SC.SD. Time out for a second… You don’t like hot drinks?! Not even coffee?!

PM. Not at all! Sometimes I have a hot chocolate but I just went along with it and asked for a tea with 2 sugars and milk!

SC.SD. Oh my gosh! I don’t know what I’d do without caffeine! Were you nervous going to meet him?

PM. I never really get nervous about things… unless it’s public speaking! I just get on with it and push the emotions away but I always prepare going into those kinds of things. When I know I’ve prepared, I definitely feel less nervous. I think if you’re someone that does get nervous though, you really do just have to go for it. I know that’s not helpful but…!

SC.SD. You just need to ‘man up’… shit, I always say that and I shouldn’t should I!?

PM. Girl power!

SC.SD. ‘Girl up’ girls!

PM. It’s so true though! I think because I don’t have that fashion experience behind me, I just knew I had to throw myself in and go for it!

SC.SD. That’s what a lot of this journey is all about though isn’t it? You could have spent another year just thinking about it or you could actually open up Google, type in “What exactly do I say to a manufacturer?” and get going!

PM. Exactly! When you eventually start, you see things happening and that motivates you more so you just keep going! For me, when I first got the prototypes through, I just thought ‘oh my gosh! Three years of ideas and here it is!’ It’s crazy!

One of the three colours that Rayo’s first collection comes in…

SC.SD. I bet! What inspired your first design?

PM. To be honest I design shoes that I want! I trust my fashion sense and the world is such a big place so someone out there will like them and if they don’t then they might know someone that does! I feel like everyone I’ve spoken to about my business knows someone that has big feet, even if they don’t themselves!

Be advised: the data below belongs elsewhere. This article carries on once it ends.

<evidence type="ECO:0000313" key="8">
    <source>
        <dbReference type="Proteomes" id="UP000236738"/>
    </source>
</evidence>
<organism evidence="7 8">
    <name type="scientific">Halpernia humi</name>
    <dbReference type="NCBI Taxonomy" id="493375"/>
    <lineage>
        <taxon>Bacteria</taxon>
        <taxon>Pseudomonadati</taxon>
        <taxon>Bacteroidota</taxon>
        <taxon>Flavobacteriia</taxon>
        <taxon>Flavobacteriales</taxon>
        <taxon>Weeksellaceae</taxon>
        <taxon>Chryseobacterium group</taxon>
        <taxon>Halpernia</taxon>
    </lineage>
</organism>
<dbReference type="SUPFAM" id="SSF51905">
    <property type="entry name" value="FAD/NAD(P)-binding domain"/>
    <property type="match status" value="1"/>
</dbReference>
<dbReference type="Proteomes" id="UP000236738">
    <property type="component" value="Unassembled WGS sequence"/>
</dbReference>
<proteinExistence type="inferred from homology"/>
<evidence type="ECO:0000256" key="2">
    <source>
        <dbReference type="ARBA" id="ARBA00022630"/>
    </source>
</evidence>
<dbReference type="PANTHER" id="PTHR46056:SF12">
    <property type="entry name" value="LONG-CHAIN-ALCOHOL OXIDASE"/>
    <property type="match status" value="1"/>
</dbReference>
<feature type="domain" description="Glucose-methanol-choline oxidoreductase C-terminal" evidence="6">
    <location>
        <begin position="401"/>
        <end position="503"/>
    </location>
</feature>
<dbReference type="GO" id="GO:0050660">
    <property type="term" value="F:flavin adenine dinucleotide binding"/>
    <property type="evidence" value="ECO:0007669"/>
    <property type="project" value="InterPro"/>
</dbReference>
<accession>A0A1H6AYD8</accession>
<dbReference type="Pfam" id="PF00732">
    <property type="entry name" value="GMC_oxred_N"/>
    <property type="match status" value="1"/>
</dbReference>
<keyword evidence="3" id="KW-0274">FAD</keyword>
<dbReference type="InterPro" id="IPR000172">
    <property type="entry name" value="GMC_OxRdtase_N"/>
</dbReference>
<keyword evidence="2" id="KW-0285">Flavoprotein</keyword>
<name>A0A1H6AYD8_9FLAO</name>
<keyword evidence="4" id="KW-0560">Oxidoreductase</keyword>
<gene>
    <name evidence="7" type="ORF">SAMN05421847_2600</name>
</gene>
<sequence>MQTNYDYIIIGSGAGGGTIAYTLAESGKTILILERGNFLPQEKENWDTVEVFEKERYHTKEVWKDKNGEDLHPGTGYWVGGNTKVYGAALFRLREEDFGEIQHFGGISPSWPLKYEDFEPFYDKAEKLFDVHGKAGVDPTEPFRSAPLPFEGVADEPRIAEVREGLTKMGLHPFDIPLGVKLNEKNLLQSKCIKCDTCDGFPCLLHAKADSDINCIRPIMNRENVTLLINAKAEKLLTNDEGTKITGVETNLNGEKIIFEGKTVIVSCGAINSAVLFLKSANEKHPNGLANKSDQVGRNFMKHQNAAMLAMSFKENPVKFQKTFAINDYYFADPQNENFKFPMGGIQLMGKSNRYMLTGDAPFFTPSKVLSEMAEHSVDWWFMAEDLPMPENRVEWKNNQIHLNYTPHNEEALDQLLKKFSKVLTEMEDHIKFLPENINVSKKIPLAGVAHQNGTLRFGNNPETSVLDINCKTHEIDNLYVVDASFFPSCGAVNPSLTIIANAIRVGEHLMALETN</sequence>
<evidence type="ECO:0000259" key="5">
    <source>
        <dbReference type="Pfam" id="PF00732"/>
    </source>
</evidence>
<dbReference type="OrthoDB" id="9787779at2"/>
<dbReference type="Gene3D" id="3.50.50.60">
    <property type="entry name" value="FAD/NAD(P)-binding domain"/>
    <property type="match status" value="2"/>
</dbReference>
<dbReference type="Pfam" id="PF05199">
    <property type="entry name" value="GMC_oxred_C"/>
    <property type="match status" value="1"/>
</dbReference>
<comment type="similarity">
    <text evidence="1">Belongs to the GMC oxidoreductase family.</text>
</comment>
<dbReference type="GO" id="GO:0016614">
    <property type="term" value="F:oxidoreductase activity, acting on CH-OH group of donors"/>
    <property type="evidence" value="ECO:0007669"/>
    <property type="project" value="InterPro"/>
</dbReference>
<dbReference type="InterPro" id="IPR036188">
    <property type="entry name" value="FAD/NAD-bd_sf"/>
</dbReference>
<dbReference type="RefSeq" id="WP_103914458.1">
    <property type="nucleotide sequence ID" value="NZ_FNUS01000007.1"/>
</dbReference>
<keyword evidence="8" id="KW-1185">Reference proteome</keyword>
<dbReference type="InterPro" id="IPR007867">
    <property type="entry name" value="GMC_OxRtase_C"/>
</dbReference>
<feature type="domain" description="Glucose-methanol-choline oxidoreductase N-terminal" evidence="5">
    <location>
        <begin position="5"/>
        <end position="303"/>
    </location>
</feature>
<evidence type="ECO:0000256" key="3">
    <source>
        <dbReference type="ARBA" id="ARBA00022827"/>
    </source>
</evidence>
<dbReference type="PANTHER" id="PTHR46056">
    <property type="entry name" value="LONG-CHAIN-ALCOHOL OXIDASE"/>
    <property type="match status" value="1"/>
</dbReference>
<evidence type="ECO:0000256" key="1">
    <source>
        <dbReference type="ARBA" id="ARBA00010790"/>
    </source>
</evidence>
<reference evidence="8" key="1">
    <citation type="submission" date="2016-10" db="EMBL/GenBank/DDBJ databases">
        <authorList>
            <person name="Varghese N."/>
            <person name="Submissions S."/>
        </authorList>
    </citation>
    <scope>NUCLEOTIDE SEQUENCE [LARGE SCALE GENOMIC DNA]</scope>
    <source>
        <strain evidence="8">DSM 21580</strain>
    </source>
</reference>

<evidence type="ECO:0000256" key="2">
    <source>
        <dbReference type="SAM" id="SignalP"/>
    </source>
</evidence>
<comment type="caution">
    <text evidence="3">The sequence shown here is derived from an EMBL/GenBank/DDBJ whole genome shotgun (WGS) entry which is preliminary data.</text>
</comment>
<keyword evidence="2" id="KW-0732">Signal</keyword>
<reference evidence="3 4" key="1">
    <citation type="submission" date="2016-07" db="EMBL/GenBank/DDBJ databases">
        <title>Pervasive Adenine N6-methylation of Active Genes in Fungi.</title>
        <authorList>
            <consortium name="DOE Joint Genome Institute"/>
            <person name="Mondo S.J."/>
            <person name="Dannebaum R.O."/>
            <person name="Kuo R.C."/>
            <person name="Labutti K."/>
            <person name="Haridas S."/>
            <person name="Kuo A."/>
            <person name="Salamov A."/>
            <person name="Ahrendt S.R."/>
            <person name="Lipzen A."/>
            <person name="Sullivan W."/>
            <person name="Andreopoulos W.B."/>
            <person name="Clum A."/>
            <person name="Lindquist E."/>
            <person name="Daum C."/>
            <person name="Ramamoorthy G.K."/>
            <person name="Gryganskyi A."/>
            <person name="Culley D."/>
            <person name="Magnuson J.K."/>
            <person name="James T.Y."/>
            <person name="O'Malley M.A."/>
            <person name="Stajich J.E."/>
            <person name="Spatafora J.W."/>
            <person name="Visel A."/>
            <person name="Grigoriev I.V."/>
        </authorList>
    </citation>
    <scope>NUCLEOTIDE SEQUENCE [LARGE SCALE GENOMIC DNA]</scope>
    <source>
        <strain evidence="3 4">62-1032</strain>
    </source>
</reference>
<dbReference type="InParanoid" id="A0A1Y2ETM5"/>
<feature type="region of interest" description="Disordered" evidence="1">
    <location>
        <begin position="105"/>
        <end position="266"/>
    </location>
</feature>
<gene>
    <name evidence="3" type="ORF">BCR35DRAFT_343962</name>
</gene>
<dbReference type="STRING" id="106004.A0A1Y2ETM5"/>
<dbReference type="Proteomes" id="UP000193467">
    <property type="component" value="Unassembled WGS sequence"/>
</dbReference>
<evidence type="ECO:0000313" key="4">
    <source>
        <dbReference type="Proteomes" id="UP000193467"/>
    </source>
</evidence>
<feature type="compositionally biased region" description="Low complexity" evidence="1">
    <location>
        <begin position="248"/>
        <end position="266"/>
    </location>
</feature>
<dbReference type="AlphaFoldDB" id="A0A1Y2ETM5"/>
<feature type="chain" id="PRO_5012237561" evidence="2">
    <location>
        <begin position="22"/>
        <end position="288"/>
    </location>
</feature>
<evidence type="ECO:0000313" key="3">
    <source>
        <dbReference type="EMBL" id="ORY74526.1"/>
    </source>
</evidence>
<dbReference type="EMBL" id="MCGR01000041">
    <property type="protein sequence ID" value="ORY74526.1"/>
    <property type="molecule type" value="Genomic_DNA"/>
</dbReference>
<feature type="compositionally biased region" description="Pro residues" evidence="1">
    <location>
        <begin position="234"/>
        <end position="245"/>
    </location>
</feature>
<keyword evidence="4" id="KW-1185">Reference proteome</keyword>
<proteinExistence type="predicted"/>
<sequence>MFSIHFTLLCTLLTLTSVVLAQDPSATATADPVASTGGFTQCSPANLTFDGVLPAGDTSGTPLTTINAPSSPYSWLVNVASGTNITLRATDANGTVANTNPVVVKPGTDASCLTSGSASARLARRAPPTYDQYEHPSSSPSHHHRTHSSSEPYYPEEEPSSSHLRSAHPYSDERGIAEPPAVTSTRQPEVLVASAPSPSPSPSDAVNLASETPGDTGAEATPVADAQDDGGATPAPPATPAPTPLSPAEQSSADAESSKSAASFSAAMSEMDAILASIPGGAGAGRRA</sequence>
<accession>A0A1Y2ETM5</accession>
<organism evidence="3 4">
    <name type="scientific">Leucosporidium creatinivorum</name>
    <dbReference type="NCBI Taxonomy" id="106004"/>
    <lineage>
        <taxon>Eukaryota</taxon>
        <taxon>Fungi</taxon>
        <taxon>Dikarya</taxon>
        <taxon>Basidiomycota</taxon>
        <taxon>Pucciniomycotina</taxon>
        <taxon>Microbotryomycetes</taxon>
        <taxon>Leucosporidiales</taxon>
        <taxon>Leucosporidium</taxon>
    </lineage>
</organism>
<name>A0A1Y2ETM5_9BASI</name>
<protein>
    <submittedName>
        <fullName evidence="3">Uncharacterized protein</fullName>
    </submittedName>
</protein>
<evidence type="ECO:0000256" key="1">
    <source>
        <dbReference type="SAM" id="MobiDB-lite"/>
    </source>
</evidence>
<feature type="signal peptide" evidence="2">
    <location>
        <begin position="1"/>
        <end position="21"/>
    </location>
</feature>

SC.SD. My Mum wears a size 8 and when I told her I was interviewing you she just went “hallelujah!”

PM. Haha exactly! I’ve had the Rayo Instagram account for a while and at the start of last year I actively started posting on it. I just had ‘large shoes coming soon’  in the bio and just pictures of shoes that I liked and mixed that with quotes which helped to build the following so when it came to launching, I already had a bit of a following there. Instagram is such a visual place so hopefully I can continue to build on that following!

I’m not super creative! Actually, I’m trying not to say that as much now…

SC.SD. You’ve got to be! You’re designing shoes!

PM. That’s true! Ok, I’m trying to not say that as much anymore but when it came to designing the original website, I really felt like I couldn’t do it! A friend ended up referring me to a friend who helped to make the landing page and logo- I think that cost about £150. I definitely think it’s worth asking around before paying for a professional because there’s always someone out there and it’ll be a lot cheaper than the big companies.

I have a mentor and I was talking to her about the website and she just said “do you know what? It doesn’t have to be fancy. As long as people can buy the shoes, that’s the main thing!” Later on, as the brand grows, I can always change it. It does the job for now! I ended up designing the current website on Shopify. For someone that’s not graphic designer-y, it’s not bad!

And then when it came to building the mailing lists, I went to friends and family who sent out WhatsApp broadcasts…

SC.SD. What’s a WhatsApp broadcast?!

PM. You basically select loads of people in your contacts and then send out a big message!

SC.SD. Oh I see! I thought you meant you could do a national message to everyone! I was sat here thinking ‘oh my gosh! I need that!’

PM. That would be amazing! But no, it has to be your own contacts! I was the first person to sign up to my own mailing list…!

SC.SD. It’s got to be done!

The gorgeous grey design for UK size 7+ …

PM. Exactly! For a while it was just people I knew but then I started looking for niche groups that targeted tall girls as they tend to have larger feet and I found two with quite big followings. I went along to their events, put little bits in the event goodie bags and then people I didn’t know started to join my mailing list! It was so cool!

SC.SD. That’s amazing! And it’s so organic!

PM. It really is! Once the business launched, I did a few sponsored Instagram posts but to be honest with you, I haven’t seen many results from them. I only ever spend about £15 on them though so I might get better results if I put more money behind it..